New UNICEF report urges scaled-up treatment, prevention of AIDS
If current trends continue, by 2030, some 80 adolescents will die every day of AIDS, according to a new report launched on Thursday by the UN Children’s Fund, UNICEF, which is calling for urgent improvements to treatment and prevention programmes for the young.
Pointing to data indicating a slow reduction of HIV infections and AIDS-related deaths, the Children, HIV and AIDS report projects that new infections for 19 year-olds and younger, will reach 270,000 in 2030, a one-third decrease compared to current projections.
UNICEF Executive Director Henrietta Fore said that the report made clear “without the shadow of a doubt, that the world is off track when it comes to ending AIDS among children and adolescents by 2030.”
She pointed out that while programmes to prevent HIV transmission from mothers to babies are paying off, they haven’t gone far enough and that programmes to treat the virus and prevent it from spreading among older children “are nowhere near where they should be.”
New migration issues take a positive turn
The UN migration agency, referred to as IOM, and data experts at the Internal Displacement Monitoring Centre, have announced a new partnership to help tens of millions of people made homeless by conflict and disasters within their own countries.
By linking IOM’s Displacement Tracking Matrix, which maintains the world’s largest source of primary data on internal displacement, with the Monitoring Centre, the organizations aim to advance national and global policies to improve the lives of internally displaced persons, or IDPs, globally.
António Vitorino, IOM’s Director-General, said that the partnership “will take us to new levels of quality and consistency, and allow us to mobilize attention on an issue that has not been given sufficient consideration.”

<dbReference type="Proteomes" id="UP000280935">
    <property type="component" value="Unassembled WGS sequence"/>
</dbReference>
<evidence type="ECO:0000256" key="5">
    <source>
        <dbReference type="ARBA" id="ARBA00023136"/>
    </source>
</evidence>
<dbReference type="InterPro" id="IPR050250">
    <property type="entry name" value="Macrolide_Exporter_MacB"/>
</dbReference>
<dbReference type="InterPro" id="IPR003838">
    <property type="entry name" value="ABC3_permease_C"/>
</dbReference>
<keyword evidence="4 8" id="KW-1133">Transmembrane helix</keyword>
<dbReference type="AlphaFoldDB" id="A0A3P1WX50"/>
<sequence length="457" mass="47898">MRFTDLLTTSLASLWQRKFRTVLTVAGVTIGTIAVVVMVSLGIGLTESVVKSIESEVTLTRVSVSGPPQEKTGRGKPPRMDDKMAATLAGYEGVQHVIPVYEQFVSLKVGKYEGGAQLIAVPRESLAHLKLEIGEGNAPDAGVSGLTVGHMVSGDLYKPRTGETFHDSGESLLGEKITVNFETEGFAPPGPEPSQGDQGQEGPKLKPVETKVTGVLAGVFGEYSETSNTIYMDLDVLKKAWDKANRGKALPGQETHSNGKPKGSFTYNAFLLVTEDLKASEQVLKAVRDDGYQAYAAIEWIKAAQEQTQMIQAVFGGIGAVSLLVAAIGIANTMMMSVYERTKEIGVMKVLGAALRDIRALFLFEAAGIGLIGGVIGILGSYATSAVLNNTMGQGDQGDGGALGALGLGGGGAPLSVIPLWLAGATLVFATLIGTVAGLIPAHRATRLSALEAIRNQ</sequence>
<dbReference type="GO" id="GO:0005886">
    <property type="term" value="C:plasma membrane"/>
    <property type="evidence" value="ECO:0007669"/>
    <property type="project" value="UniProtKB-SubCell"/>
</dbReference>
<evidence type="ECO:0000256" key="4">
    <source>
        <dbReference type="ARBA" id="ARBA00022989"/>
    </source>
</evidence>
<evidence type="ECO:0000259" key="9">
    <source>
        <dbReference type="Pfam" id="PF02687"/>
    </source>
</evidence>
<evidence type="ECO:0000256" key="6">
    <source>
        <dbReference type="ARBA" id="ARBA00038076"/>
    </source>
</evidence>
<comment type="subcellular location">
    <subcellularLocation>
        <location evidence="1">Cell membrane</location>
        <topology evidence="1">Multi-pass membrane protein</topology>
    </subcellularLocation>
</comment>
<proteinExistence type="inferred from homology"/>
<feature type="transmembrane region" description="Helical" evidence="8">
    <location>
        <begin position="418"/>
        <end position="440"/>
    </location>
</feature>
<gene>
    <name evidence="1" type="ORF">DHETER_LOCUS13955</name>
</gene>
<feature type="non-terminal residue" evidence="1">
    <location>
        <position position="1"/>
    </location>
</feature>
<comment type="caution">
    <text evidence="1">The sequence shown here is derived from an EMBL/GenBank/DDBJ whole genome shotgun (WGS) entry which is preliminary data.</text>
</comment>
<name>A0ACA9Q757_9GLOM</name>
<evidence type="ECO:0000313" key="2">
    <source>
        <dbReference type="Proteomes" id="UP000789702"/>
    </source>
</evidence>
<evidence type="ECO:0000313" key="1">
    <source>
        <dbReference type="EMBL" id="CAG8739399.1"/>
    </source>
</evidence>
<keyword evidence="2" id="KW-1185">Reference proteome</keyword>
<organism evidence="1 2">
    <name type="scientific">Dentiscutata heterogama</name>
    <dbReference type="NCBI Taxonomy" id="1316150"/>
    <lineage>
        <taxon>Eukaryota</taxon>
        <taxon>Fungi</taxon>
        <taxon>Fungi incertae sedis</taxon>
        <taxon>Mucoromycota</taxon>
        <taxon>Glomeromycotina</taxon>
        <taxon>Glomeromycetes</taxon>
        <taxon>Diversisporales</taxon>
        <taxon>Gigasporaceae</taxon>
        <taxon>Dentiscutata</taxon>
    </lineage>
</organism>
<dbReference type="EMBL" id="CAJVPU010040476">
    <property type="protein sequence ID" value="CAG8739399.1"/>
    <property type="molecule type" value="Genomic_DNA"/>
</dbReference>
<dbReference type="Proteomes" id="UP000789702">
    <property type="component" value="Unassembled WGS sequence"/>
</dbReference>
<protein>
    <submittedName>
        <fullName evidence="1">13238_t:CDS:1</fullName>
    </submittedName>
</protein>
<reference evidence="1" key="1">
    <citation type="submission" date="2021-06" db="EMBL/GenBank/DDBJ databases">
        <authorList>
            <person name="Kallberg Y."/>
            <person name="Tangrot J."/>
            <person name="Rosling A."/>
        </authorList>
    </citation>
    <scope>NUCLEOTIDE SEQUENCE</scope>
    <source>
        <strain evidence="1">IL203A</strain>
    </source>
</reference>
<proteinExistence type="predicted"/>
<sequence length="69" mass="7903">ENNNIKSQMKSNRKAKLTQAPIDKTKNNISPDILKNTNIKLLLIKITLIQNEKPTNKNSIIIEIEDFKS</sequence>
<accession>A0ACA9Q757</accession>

Driven by instability, conflict and disasters, internal displacement continues to grow, with IDP numbers nearly doubling since 2000. Last year, 18.8 million people were internally displaced due to climate-related disasters and natural hazards, according to the Monitoring Centre.
UN recognizes reggae as a global treasure
On a more off-beat note, this Thursday the UN cultural agency UNESCO made a lot of music lovers happy when it added reggae to its so-called Intangible Cultural Heritage List of traditions to be treasured.
Reggae evolved through the late 1960s in the Jamaican capital of Kingston, and today it’s embraced by millions around the world.
According to UNESCO, the genre’s “contribution to international discourse on issues of injustice, resistance, love and humanity underscores the dynamics of the element as being at once cerebral, socio-political, sensual and spiritual."
Because the music uniquely represents "a vehicle of social commentary," the UN cultural agency said that it "continues to provide a voice for all."
Each year, UNESCO adds to its intangible heritage list to improve the visibility of non-physical traditions around the globe.
Liz Scaffidi, UN News.